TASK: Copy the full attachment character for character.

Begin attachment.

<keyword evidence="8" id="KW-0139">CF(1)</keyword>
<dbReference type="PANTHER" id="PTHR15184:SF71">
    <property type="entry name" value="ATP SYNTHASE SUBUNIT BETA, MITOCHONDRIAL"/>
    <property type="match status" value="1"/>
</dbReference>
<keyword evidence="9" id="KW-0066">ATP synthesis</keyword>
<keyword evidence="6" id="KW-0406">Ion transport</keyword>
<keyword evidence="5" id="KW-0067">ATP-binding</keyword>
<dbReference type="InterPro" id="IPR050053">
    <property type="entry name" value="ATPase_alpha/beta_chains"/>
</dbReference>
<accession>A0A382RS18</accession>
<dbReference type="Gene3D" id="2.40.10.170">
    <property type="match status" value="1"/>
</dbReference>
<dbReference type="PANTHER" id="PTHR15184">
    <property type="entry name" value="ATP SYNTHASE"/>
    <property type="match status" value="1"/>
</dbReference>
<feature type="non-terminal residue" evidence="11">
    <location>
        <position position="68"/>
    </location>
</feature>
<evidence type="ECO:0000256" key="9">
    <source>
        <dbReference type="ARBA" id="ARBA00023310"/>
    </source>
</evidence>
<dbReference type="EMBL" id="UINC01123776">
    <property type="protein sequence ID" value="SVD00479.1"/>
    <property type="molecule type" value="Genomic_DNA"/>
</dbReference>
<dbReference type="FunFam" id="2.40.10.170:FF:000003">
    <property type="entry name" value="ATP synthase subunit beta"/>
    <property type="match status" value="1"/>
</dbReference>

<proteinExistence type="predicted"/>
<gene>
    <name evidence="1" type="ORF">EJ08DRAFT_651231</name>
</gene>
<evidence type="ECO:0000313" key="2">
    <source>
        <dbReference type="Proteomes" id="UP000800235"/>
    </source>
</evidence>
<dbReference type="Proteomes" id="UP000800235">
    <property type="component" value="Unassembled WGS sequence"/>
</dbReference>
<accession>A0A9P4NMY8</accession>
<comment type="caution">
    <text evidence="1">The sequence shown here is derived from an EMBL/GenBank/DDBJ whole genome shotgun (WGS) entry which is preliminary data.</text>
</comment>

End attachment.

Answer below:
<keyword evidence="8" id="KW-0139">CF(1)</keyword>
<dbReference type="PANTHER" id="PTHR15184:SF71">
    <property type="entry name" value="ATP SYNTHASE SUBUNIT BETA, MITOCHONDRIAL"/>
    <property type="match status" value="1"/>
</dbReference>
<keyword evidence="9" id="KW-0066">ATP synthesis</keyword>
<keyword evidence="6" id="KW-0406">Ion transport</keyword>
<keyword evidence="5" id="KW-0067">ATP-binding</keyword>
<dbReference type="InterPro" id="IPR050053">
    <property type="entry name" value="ATPase_alpha/beta_chains"/>
</dbReference>
<accession>A0A382RS18</accession>
<dbReference type="Gene3D" id="2.40.10.170">
    <property type="match status" value="1"/>
</dbReference>
<dbReference type="PANTHER" id="PTHR15184">
    <property type="entry name" value="ATP SYNTHASE"/>
    <property type="match status" value="1"/>
</dbReference>
<feature type="non-terminal residue" evidence="11">
    <location>
        <position position="68"/>
    </location>
</feature>
<evidence type="ECO:0000256" key="9">
    <source>
        <dbReference type="ARBA" id="ARBA00023310"/>
    </source>
</evidence>
<dbReference type="EMBL" id="UINC01123776">
    <property type="protein sequence ID" value="SVD00479.1"/>
    <property type="molecule type" value="Genomic_DNA"/>
</dbReference>
<dbReference type="FunFam" id="2.40.10.170:FF:000003">
    <property type="entry name" value="ATP synthase subunit beta"/>
    <property type="match status" value="1"/>
</dbReference>

<proteinExistence type="predicted"/>
<gene>
    <name evidence="1" type="ORF">EJ08DRAFT_651231</name>
</gene>
<evidence type="ECO:0000313" key="2">
    <source>
        <dbReference type="Proteomes" id="UP000800235"/>
    </source>
</evidence>
<dbReference type="Proteomes" id="UP000800235">
    <property type="component" value="Unassembled WGS sequence"/>
</dbReference>
<accession>A0A9P4NMY8</accession>
<comment type="caution">
    <text evidence="1">The sequence shown here is derived from an EMBL/GenBank/DDBJ whole genome shotgun (WGS) entry which is preliminary data.</text>
</comment>